The plight of women and girls belonging to religious minorities in countries like Pakistan, Nigeria and Egypt – which tends to attract little attention from government officials, with victims often facing hostile judges – is also a concerning trend, with thousands being abducted and turned into sexual slaves each year. Marcela Szymanski, head of EU Advocacy for ACN International and editor of the biennial ACN report “Religious Freedom in the World,” spoke of the danger of misusing the term “forced marriage” to speak about this issue. “The term combines one bad and one good word. To speak about ‘conversion’ and ‘marriage’ is a euphemism”, suggested Szymanski, “because the reality is that it is abduction and sexual enslavement under cover of religion. The abductee has no freedom to choose because she is not only a child, but is also under threat by her abductors. Locally, in countries like Pakistan where this is a common occurrence, abduction, rape and death threats are punishable crimes, but if you call them ‘marriage’ of any kind, suddenly the civil crimes are out of view, and the victim is further away from Justice,” added Szymanski.
ACN’s own reporting indicates key trends, said Szymanski. “Year after year, the maps in our reports highlight countries of concern in red. That map doesn’t change. It is a map of impunity.” The unchanging maps show the failure of governments to stem violence, the lack of access of victims to the justice system to officially register the attacks, and the failure of the international community to apply real pressure on the leaders of nations persecuting others for their religion or allowing non-state actors to do so. She added that over the last decade more governments perpetrate the persecution of their own Christian citizens.
Marcela Szymanski also recalled that in meetings with European politicians in October 2022, Bishop Wilfred Anagbe of Makurdi, in Nigeria’s Middle Belt of Nigeria, said that his country “might be well on its way to becoming the Islamic Republic of Nigeria.” This, said Szymanski, “is one very notorious case where Christians comprise half the population of Nigeria, 100 million people. Numerically they are not a minority but in many cases they are subjected to bloody persecution, because they are murdered and terrorized out of their lands by armed Islamist militants, and they become destitute overnight. One can be a minority not in numbers, but in terms of economic and political influence. This is happening today in Nigeria.”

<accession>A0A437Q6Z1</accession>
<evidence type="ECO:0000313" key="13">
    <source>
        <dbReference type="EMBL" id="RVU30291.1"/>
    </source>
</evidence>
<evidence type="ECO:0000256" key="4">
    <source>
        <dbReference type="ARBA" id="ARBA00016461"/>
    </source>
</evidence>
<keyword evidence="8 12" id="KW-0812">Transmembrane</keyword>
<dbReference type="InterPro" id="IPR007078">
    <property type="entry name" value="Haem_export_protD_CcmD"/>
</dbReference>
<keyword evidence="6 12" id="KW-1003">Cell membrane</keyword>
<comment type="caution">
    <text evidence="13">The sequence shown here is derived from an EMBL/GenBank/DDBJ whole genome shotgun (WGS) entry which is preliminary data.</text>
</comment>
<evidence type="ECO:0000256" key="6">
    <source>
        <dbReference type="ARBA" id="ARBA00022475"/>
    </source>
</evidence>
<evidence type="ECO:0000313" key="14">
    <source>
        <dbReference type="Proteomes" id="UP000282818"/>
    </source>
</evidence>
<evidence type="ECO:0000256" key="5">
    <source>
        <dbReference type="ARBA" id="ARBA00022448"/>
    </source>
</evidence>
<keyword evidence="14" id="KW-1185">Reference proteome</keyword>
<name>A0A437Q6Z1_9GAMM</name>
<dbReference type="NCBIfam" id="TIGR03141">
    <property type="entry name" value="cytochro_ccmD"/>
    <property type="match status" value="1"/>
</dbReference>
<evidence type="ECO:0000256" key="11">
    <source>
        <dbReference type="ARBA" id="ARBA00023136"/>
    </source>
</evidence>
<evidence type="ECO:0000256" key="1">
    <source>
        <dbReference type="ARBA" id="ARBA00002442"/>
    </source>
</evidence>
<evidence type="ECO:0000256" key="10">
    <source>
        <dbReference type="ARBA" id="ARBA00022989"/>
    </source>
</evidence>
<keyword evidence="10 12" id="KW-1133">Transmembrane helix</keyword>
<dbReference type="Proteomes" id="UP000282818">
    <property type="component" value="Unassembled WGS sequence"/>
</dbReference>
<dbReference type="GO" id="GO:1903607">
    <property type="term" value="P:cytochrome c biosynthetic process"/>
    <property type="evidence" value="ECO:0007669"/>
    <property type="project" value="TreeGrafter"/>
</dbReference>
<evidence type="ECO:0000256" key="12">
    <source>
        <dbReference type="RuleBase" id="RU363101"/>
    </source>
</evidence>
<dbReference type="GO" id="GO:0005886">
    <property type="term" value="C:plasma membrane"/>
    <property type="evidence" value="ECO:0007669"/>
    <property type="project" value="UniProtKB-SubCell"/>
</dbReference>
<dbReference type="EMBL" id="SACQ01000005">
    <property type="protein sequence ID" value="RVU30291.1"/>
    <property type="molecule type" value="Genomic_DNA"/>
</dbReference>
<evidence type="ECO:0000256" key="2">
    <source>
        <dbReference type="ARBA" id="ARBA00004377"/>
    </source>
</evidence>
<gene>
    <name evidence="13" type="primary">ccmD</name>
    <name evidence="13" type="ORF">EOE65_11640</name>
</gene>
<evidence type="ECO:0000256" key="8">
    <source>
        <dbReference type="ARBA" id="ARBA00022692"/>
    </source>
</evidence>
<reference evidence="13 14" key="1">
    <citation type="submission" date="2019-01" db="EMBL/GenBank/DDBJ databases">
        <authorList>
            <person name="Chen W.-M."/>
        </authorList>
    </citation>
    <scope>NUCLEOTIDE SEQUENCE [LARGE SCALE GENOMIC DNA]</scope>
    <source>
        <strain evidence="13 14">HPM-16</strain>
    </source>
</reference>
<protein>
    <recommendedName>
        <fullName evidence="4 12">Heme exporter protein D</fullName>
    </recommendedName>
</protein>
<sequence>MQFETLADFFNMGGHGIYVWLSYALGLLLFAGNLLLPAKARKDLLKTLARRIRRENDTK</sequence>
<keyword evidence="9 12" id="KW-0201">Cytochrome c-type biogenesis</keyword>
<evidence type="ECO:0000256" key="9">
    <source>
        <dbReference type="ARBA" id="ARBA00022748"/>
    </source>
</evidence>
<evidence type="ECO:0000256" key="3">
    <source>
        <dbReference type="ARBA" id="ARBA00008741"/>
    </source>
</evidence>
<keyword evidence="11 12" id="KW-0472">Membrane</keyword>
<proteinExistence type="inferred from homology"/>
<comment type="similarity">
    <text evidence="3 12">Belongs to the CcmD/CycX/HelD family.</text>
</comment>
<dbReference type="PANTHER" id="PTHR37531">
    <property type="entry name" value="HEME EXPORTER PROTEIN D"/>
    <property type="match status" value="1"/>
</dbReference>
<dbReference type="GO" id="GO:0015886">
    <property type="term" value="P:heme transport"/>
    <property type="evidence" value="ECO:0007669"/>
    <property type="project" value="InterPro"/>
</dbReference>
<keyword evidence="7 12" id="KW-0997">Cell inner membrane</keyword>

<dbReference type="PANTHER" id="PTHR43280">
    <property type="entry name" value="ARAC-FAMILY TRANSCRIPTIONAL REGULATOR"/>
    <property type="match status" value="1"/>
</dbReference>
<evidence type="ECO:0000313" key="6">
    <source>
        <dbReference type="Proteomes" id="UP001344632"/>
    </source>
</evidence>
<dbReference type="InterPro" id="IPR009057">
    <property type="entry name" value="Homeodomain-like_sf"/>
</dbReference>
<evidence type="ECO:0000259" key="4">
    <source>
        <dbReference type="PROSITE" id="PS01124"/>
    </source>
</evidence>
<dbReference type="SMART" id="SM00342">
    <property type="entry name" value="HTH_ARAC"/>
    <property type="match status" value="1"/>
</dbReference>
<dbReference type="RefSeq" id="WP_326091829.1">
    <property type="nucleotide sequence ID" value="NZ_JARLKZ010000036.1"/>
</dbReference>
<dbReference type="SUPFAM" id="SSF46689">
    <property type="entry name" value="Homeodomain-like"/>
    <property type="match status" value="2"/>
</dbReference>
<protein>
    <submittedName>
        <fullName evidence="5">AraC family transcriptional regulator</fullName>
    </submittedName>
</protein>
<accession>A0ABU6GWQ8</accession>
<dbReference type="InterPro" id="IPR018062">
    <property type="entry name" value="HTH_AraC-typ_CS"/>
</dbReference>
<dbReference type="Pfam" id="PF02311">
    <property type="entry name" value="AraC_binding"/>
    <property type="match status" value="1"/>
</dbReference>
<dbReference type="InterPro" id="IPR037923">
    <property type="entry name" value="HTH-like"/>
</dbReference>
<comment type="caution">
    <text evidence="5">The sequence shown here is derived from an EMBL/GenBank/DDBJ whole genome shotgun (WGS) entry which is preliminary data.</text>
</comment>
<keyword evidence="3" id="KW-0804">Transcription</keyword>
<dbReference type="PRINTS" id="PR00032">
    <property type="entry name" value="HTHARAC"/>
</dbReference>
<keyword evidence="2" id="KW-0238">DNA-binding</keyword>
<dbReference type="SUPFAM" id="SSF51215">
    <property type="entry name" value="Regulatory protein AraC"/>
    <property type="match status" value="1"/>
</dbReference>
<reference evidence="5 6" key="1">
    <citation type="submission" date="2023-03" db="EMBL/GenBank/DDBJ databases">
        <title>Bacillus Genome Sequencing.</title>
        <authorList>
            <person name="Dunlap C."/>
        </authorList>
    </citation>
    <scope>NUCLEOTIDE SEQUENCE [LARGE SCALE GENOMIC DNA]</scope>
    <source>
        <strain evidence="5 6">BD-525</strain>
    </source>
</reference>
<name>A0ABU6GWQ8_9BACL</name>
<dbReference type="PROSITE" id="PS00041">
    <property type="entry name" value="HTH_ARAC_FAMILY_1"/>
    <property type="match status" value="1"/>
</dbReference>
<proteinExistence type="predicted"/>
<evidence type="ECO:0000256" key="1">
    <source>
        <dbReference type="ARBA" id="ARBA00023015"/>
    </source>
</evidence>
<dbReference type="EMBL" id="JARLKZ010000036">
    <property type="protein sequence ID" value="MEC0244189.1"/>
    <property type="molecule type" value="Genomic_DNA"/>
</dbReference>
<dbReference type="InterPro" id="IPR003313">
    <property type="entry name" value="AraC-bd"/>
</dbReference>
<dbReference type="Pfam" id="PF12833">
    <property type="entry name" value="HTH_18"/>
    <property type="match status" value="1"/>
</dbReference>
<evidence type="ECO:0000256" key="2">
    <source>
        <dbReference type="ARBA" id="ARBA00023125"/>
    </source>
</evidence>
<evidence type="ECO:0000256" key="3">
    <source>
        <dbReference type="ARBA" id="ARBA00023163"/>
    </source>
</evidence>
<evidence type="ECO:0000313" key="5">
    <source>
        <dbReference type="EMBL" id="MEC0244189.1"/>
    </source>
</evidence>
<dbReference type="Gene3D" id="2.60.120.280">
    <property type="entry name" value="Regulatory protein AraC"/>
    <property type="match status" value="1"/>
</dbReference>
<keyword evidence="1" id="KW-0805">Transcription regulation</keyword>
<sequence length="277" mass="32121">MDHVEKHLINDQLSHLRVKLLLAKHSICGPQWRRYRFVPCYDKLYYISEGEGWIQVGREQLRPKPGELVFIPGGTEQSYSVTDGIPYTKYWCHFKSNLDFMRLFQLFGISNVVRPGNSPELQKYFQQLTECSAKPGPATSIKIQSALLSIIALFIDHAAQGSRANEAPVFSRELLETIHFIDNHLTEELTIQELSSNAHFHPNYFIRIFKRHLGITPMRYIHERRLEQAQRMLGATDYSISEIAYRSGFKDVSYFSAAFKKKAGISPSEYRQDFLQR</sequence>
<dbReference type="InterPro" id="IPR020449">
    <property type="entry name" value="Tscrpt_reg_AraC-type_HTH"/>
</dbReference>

Local sources complain that outgoing President Muhammadu Buhari, who served for two terms and was therefore barred from running for a third, failed to protect Christians, letting areas of violence fester across the territory in such way that, soon, entire swathes of land will be depleted of Christians. In Benue State, in 2022, Fulani herdsmen attacked 93 villages, killing 325 farmers, according to a report sent to ACN by the Diocese of Makurdi.
It is hoped that the resolution on Nigeria will force the US government into action at a critical time for the country’s Christians. In a worrying break with tradition, the All Progressives Congress, outgoing President Buhari’s party, nominated two Muslims, instead of a customary presidential and vice-presidential ticket of one Muslim and one Christian, for the elections that were held on 25 February. Vice-presidential candidate Kashim Shettima has been criticized for being soft on Boko Haram when he was governor of Borno State, the home of the terrorist group.
- By Joop Koopman
Featured Image: The 3rd Annual International Religious Freedom (IRF) Summit in Washington, D.C. 2023.